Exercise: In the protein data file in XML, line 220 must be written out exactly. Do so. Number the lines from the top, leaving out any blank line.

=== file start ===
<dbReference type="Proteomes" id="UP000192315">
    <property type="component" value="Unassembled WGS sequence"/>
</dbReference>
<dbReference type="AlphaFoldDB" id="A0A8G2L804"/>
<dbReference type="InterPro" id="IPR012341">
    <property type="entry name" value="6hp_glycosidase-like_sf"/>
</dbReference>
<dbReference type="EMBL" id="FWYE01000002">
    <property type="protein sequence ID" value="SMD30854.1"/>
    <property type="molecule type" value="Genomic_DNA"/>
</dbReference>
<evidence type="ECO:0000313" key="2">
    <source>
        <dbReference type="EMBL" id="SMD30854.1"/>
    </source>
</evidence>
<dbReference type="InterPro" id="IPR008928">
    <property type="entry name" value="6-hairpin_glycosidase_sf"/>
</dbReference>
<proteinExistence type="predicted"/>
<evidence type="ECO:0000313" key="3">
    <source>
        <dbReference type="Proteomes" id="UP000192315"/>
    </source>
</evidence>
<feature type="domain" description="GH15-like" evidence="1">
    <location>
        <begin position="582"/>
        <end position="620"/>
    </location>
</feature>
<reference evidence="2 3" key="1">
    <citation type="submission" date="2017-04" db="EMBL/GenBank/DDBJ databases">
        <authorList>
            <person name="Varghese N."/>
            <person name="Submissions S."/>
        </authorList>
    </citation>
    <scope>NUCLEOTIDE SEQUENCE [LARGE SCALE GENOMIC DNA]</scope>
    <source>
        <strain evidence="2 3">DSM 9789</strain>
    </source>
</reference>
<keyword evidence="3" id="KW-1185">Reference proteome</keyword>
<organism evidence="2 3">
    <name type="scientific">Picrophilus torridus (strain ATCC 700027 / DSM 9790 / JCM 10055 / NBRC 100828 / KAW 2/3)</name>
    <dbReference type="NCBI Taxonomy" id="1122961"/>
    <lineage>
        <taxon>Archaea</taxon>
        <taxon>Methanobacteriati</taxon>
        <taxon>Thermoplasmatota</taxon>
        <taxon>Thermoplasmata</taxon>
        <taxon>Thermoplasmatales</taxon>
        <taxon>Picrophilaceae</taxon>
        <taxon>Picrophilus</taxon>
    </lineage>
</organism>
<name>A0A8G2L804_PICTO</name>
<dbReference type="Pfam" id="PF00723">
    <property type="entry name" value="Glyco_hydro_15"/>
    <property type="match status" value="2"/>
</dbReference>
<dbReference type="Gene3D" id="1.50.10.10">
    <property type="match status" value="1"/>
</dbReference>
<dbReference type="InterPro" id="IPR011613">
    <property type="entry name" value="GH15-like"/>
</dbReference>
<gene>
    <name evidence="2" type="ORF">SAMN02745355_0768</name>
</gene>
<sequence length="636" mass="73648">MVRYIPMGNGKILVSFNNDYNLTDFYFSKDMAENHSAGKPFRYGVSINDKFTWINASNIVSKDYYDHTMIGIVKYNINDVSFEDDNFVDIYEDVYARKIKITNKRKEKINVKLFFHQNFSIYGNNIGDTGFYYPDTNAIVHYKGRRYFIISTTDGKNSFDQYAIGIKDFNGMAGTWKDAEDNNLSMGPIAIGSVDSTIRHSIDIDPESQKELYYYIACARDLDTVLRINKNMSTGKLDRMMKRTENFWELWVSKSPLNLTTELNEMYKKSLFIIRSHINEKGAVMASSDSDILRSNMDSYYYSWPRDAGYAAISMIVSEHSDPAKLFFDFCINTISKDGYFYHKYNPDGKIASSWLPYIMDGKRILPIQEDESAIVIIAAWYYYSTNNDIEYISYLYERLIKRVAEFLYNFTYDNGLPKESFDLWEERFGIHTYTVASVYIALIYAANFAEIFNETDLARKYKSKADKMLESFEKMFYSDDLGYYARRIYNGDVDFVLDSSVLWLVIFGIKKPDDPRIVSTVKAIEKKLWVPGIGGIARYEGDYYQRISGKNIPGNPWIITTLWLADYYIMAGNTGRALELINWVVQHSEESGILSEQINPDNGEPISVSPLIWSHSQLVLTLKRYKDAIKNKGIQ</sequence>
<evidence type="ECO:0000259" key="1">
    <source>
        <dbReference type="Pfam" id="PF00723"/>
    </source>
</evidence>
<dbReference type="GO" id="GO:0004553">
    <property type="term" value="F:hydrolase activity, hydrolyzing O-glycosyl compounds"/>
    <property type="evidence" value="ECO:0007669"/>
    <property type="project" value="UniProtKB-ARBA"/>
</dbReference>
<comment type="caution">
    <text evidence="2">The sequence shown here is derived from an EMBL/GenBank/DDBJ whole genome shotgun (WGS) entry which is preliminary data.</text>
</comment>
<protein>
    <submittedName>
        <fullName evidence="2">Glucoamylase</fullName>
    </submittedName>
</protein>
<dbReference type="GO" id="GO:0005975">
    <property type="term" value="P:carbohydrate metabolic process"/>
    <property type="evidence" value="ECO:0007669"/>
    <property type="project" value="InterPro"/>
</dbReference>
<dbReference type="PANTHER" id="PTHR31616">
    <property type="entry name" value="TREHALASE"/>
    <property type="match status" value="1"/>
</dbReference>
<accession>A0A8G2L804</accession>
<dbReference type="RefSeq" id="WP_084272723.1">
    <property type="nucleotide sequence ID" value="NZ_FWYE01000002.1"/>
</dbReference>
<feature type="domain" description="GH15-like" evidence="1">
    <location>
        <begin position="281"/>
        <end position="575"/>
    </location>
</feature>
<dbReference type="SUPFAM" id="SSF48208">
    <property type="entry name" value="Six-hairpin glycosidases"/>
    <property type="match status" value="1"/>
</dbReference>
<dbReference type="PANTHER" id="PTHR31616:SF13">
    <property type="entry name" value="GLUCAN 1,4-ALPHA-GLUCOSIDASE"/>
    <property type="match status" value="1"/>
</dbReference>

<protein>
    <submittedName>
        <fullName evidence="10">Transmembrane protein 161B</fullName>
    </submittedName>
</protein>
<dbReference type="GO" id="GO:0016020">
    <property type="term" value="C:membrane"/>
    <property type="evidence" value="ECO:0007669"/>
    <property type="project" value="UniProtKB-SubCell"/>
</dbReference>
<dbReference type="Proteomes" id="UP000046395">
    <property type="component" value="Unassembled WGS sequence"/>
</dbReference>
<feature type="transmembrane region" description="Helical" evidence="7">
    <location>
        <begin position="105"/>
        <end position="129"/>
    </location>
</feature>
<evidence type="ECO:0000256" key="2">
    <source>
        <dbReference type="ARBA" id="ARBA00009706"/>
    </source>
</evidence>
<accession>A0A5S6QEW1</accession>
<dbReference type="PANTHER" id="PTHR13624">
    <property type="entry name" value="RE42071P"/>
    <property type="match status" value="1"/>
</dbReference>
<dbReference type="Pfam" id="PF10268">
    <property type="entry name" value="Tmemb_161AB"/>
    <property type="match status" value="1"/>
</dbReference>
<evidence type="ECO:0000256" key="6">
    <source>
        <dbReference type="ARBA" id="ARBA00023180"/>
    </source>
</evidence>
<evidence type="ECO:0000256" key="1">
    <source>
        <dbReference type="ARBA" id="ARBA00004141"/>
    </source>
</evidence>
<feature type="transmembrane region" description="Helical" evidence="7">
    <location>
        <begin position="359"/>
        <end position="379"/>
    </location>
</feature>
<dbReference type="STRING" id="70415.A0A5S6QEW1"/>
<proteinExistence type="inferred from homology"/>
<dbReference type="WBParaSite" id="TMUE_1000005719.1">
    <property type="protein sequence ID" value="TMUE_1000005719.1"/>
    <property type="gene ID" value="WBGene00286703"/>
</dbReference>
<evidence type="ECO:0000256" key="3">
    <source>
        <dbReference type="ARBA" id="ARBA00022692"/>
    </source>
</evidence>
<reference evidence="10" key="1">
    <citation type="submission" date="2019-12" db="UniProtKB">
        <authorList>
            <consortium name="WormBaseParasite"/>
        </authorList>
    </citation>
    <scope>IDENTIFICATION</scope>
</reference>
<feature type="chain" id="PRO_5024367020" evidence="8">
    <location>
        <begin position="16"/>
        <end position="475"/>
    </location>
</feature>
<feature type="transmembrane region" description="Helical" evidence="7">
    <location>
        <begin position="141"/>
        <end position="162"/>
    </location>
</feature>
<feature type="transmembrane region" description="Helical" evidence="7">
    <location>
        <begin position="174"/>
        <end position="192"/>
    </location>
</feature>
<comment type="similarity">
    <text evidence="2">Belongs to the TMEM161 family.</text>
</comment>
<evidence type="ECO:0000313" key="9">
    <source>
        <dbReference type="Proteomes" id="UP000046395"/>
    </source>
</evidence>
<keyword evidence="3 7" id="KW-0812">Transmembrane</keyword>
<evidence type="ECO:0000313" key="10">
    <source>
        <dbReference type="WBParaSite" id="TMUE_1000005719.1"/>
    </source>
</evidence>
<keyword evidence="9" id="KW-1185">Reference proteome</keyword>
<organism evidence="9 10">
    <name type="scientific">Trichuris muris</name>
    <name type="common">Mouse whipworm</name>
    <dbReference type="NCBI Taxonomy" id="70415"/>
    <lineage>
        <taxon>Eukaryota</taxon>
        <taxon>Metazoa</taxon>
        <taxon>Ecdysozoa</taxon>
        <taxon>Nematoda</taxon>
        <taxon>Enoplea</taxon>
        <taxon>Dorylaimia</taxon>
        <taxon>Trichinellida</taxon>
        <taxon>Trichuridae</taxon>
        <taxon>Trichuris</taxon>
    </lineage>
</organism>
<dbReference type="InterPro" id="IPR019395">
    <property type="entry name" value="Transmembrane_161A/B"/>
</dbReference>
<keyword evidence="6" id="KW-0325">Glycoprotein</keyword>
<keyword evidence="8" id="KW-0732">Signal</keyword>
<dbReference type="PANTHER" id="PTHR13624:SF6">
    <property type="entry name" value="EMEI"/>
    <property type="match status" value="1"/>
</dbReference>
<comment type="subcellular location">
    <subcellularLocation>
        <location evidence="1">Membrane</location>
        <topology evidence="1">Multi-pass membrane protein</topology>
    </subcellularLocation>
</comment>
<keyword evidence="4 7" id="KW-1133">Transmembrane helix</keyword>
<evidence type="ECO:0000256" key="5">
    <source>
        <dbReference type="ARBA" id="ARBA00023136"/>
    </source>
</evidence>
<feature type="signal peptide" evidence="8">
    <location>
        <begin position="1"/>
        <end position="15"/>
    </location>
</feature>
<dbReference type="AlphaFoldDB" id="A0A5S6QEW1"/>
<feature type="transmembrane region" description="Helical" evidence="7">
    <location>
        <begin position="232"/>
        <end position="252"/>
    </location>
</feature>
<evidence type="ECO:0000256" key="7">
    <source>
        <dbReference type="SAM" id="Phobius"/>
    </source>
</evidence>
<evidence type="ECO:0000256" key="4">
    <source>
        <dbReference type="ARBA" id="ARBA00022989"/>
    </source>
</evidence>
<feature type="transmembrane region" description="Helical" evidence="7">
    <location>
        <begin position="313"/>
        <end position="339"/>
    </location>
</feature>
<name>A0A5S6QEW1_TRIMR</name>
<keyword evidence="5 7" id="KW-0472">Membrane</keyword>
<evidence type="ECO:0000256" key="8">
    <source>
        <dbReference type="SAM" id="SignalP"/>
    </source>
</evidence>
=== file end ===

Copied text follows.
    <name type="scientific">Trichuris muris</name>